C. Randall Clark, Ph.D. (University of Mississippi, 1973). Development of analytical methods for drugs and metabolites in biological samples using appropriate analytical techniques; quantitative structure-retention relationships in HPLC; development of derivatizing reagents to facilitate chromatographic analyses; synthesis and pharmacologic evaluation of potential anticonvulsant agents; studies of structural and stereochemical factors affecting the mechanism of drug action at the molecular level.
Jack DeRuiter, Ph.D. (Virginia Commonwealth University/MCV, 1982). Design, synthesis and biochemical evaluation of enzyme inhibitors; synthesis and chemical reactivity of potential chemotherapeutic agents; synthesis of novel heterocycles as potential medicinal agents.
Muralikrishnan Dhanasekaran, M. Pharm., Ph.D. (Indian Institute of Chemical Biology, Jadavpur University, 1999). Study the etiology and pathophysiology of aging and neurodegenerative disorders using valid animal models. Investigate the pharmacological and protective effects of various synthetic and alternative medicines in aging and neurodegenerative disorders.
Amit Kumar Mitra, Ph.D. (CSIR-Central Drug Research Institute, Jawaharlal Nehru University, 2009). Focuses on using multi-omics approaches to investigate inter-tumor (between-tumor) and intra-tumor (within-tumor or subclonal) heterogeneity in tumor progression, clinical aggressiveness, drug response, and eventual treatment outcomes in human cancers, particularly multiple myeloma. Current research involves integrating genomics (exome sequencing), transcriptomics (RNA sequencing), single-cell -omics, in vitro drug response modeling, and functional genomics (CRISPR, molecular genetics) with translational bioinformatics to generate pharmacogenomic signatures as predictive markers of drug sensitivity/resistance. Established a computational algorithm-based pipeline to predict, characterize and functionally validate novel combination therapies against relapsed/refractory cancers resistant to standard-of-care drugs. Also directing the Center for Pharmacogenomics and Single-Cell Omics (AUPharmGx).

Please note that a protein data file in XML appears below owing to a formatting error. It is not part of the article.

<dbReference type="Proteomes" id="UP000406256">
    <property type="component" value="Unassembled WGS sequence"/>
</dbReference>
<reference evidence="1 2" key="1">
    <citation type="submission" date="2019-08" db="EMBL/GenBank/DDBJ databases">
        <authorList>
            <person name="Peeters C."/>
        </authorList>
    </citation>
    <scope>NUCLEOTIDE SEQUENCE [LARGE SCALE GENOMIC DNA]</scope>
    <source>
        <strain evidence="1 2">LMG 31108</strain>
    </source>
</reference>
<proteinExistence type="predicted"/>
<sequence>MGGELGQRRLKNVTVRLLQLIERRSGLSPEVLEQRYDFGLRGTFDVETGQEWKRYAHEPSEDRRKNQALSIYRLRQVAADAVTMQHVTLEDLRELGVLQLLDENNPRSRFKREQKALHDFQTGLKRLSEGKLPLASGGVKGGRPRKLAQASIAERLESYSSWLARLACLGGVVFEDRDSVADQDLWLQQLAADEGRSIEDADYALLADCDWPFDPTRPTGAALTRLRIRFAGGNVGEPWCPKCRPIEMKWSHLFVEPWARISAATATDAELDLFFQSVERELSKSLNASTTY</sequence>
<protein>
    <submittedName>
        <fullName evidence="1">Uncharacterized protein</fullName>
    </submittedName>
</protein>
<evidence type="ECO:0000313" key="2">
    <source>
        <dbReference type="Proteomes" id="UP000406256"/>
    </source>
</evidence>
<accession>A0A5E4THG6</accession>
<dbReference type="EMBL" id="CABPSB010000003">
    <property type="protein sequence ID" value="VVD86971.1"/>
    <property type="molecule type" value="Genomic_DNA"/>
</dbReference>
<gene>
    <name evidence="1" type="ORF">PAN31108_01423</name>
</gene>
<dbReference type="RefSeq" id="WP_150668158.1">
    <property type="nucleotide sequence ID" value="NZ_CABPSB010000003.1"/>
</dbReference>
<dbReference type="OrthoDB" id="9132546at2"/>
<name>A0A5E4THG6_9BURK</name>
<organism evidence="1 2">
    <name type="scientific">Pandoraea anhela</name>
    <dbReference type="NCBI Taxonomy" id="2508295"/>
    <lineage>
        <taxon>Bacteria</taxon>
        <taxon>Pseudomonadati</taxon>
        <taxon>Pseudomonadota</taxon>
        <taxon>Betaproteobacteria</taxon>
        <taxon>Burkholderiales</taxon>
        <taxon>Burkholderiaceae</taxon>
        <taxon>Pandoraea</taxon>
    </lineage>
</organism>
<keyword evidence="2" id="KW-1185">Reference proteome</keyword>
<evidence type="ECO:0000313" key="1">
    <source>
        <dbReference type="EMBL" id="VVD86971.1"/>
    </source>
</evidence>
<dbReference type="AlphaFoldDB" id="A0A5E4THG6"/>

Peter Panizzi, Ph.D. (Vanderbilt University, 2004). Current research is at the crossroads of molecular imaging, biochemistry and infectious disease research. Our goal is to better understand how certain bacteria are able to cause human disease and in turn we seek to use this knowledge against the microbe to detect specific sites of infections and identify the casual pathogen.